Silent Sky at Theatre Jacksonville: One of the Most Thought-Provoking Plays of the Year

A DUAL CRITICS REVIEW

 Silent Sky, Theatre Jacksonville

Theatre Jacksonville opened its first play of 2019 with Laure Gunderson’s “Silent Sky,” sponsored by Delores Barr Weaver’s Forever Event Fund.  It will run through January 27, 2019. The theatre is located at 2032 San Marco Boulevard, in Jacksonville, Florida. Visit theatrejax.com for additional information or call 904-396-4425 for reservations.

“Silent Sky” is one of the most thought-provoking plays of the year. Good theatre has the responsibility to educate as well as to entertain, and the play is based on a historical character and her amazing accomplishments. “Silent Sky” is a history lesson shared so gracefully that you will scarcely realize you have been schooled. It is directed with assurance and a comprehensive understanding of the obstacles the characters face by Roxanna Lewis, who is well known in the theatre world for her broad body of work. Theatre Jacksonville patrons may recall her work as a director in two past productions: “Peter and the Starcatcher” and “The Triangle Factory Fire Project.”

Silent Sky, Theatre Jacksonville

The play is a trip back in time to 1900 – 1920 in America, before women could vote and before the expectation of meaningful work for them outside the home existed. We are assisted in the journey by costumer Tracy Olin’s period clothing. The story is that of Henrietta Swan Leavitt, a Radcliffe graduate, who becomes an astronomer at Harvard College Observatory. Henrietta and her journey to the stars is portrayed elegantly by Grace Bryan in her first Theatre Jacksonville appearance.

Henrietta leaves her home in Wisconsin to take a job which pays 25 cents an hour (roughly equivalent to $7.50 in today’s dollars). Her job is not glamorous; she was expecting to use a telescope to study the universe. Instead, she will be working along with other women as a “computer,” endlessly cataloging information taken from glass plates of telescope images. Women are not allowed to touch the lab’s telescope; the images are captured by male astronomers.  

Silent Sky, Theatre Jacksonville

Despite her disappointment, Henrietta finds she loves the challenge of the job and enjoys working with her two colleagues. Danielle Dobies portrays Annie Cannon, a strong feminist; she has been seen previously on this stage as Gabriella in “Boeing Boeing” and Sunny in “The Last Night of Ballyhoo.” Lauren McPherson portrays Williamina Fleming, her other friend, with a superb Scottish accent; she was last seen at TJ as Catherine of Aragon in “Wolf Hall.”

Actress Kelby Siddons is Henrietta’s younger sister Margaret, who remains in Wisconsin to marry and raise a family while assisting her father in his position as a minister. She plays the organ and sings lovely solos.  As an actress, Siddons has been on many of our local stages, including appearances in “Amadeus” with the Jacksonville Symphony and “Angels in America” at Players by the Sea.”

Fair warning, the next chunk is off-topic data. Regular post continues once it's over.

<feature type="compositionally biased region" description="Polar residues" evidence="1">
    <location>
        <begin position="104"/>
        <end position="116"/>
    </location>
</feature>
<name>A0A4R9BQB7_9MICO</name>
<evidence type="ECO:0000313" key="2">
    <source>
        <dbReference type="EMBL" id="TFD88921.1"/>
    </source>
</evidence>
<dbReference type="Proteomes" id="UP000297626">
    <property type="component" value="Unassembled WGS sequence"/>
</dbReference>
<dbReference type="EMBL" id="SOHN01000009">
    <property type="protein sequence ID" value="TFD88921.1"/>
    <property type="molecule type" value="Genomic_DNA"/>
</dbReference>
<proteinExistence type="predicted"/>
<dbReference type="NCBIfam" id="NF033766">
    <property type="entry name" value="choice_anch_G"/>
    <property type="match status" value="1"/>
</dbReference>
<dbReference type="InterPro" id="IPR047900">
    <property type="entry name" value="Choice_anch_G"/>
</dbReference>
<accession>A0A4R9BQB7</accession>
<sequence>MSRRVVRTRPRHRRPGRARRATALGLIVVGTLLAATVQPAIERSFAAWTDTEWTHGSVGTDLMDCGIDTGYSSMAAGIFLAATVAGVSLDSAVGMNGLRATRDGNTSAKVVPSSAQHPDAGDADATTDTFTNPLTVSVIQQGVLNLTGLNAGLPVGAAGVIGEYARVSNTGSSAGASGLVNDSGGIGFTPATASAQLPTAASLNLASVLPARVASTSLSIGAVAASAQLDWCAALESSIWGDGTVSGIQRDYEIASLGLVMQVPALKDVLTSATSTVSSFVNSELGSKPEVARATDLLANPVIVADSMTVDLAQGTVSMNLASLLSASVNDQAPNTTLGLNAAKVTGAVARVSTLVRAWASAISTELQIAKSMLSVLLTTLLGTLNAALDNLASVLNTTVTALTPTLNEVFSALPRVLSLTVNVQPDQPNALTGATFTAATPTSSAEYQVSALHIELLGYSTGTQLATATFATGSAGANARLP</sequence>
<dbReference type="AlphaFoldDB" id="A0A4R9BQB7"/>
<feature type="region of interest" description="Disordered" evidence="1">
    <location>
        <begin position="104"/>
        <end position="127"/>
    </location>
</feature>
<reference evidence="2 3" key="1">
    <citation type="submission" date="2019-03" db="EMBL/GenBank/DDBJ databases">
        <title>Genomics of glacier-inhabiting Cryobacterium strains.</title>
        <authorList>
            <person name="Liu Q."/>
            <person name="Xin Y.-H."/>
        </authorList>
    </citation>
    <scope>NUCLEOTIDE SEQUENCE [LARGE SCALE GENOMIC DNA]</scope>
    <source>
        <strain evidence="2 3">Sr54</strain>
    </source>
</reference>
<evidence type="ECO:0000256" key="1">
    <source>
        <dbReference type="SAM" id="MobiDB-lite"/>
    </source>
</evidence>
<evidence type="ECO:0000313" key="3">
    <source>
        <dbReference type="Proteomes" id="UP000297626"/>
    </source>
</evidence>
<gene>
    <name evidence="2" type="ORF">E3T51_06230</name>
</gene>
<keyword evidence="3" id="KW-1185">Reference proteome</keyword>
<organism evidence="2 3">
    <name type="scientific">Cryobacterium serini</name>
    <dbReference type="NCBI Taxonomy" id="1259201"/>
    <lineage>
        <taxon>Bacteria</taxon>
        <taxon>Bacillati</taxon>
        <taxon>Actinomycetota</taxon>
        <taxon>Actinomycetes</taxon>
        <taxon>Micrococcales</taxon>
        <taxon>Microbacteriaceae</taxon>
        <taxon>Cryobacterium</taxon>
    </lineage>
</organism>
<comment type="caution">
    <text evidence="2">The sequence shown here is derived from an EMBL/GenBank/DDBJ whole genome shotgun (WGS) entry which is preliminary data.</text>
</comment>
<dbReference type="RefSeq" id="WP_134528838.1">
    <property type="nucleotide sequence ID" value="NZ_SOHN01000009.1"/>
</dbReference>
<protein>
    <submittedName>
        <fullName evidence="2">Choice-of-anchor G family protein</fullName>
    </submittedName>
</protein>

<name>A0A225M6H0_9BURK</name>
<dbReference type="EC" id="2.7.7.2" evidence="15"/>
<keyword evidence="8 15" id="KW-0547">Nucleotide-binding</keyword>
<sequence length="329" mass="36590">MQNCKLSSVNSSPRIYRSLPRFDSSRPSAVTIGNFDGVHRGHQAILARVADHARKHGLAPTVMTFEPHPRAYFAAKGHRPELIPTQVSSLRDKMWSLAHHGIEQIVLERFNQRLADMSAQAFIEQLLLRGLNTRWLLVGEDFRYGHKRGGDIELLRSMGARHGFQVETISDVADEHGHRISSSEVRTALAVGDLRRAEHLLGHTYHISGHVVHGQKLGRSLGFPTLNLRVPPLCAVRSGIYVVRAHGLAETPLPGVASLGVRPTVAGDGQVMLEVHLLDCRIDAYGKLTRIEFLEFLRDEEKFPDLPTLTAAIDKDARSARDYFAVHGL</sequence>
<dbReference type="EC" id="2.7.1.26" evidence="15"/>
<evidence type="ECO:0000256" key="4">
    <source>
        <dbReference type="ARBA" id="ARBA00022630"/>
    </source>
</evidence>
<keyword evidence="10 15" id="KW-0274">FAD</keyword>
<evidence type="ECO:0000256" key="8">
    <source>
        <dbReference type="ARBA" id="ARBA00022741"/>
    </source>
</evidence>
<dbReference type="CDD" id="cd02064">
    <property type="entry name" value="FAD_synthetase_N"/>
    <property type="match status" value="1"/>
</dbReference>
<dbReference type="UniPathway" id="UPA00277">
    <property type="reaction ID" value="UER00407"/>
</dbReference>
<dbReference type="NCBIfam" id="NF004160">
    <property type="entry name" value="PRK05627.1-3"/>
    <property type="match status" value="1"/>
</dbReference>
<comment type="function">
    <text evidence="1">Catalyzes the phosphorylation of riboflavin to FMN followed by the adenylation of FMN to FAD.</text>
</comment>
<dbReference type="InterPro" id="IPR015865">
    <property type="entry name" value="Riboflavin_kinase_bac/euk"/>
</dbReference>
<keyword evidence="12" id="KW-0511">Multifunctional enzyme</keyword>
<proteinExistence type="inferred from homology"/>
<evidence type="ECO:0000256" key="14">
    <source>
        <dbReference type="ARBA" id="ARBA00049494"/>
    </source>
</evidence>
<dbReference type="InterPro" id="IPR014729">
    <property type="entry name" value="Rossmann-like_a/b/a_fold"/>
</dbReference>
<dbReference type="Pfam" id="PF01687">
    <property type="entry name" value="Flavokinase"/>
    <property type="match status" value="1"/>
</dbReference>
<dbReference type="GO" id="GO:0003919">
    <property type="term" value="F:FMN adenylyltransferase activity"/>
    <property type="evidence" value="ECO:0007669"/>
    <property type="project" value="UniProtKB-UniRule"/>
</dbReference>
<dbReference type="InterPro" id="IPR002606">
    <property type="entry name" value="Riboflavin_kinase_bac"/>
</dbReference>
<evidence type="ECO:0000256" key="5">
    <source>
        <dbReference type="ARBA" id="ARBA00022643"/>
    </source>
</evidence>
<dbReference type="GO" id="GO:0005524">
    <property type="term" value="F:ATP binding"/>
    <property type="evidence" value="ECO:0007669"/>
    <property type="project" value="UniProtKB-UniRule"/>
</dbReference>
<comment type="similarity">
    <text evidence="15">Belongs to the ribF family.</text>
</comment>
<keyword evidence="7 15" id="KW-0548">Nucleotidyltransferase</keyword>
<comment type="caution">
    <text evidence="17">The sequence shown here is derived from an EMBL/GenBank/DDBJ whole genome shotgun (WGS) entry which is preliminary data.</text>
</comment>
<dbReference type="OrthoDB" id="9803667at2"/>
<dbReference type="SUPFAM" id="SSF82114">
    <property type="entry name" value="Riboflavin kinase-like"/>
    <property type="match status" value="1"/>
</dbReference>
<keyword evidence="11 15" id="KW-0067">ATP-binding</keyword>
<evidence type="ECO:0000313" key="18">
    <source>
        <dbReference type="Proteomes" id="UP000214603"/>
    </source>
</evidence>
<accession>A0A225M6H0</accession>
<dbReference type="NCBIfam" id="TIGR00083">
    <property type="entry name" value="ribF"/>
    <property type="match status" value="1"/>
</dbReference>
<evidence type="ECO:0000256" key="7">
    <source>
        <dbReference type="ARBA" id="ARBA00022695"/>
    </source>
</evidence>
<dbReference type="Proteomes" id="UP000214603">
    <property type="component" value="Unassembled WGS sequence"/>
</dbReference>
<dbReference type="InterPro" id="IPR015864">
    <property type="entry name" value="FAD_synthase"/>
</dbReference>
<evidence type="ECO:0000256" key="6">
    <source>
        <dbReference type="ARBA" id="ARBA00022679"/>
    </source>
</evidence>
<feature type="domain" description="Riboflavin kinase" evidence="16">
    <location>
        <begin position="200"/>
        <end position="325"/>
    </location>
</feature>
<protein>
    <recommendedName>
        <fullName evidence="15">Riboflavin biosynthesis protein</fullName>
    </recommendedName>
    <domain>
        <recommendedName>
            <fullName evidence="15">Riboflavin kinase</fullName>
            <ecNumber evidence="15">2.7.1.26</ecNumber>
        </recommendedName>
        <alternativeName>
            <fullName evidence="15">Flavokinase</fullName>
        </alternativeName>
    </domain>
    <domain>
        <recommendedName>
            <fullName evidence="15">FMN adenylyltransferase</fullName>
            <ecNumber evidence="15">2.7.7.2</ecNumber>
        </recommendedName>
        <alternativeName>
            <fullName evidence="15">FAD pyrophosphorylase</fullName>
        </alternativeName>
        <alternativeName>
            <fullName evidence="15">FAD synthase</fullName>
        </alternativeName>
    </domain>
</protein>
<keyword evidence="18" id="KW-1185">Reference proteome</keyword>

Silent Sky, Theatre Jacksonville

The only male in the play is Peter Shaw, an apprentice to the top astronomer. Matthew Tompkins is excellent in this low-key role of a man not overly sure of himself, especially when it comes to women. Matt appeared on stage here in 2016 in “Pride and Prejudice.”

We don’t want to give away too much of the plot so will say only that Henrietta’s discoveries were instrumental in leading the way for others to measure the distances to faraway galaxies.

Silent Sky, Theatre Jacksonville, Set design by Tim Watson
Set design by Tim Watson

The set by Tim Watson is truly a stairway to the stars. You will look at it before the show with a curious eye. Just how does it work? And you will applaud its design at the end of the show.

“Silent Sky” has a brilliant cast that captures the dreams of those who are forever looking up. The performances are as intelligent and convincing as you are ever likely to come across. These are characters you can like! Don’t miss it!

The technical production team included Roxanna Lewis (Director), Tim Watson (Technical Director, Scenic Design, Lighting Design), Tracy Anne Olin (Costume Design), Jonathan Scherf (Graphic Design), Brady Corum (Assistant Technical Director), Michelle Kindy (Production Manager), Ron Shreve (Stage Manager), Jenny Giering (Sound Design), Audie Gibson (Light Board Operator), and Mark Rubens (Sound Board Operator).

 

About Dick Kerekes & Leisla Sansom

The Dual Critics of EU Jacksonville have been reviewing plays together for the past nine years. Dick Kerekes has been a critic since 1980, starting with The First Coast Entertainer and continuing as the paper morphed into EU Jacksonville. Leisla Sansom wrote reviews from time to time in the early 80s, but was otherwise occupied in the business world. As a writing team, they have attended almost thirty Humana Festivals of New America Plays at Actors Theatre in Louisville, Kentucky, and many of the annual conferences sponsored by the American Theatre Critics Association, which are held in cities throughout the country. They have reviewed plays in Cincinnati, Chicago, Miami, Sarasota, Minneapolis, Orlando, New York, Philadelphia, Sarasota, San Francisco, Shepherdstown, and The Eugene O’Neill Center in Waterford, Massachusetts. They currently review about one hundred plays annually in the North Florida area theaters, which include community, college, university, and professional productions.

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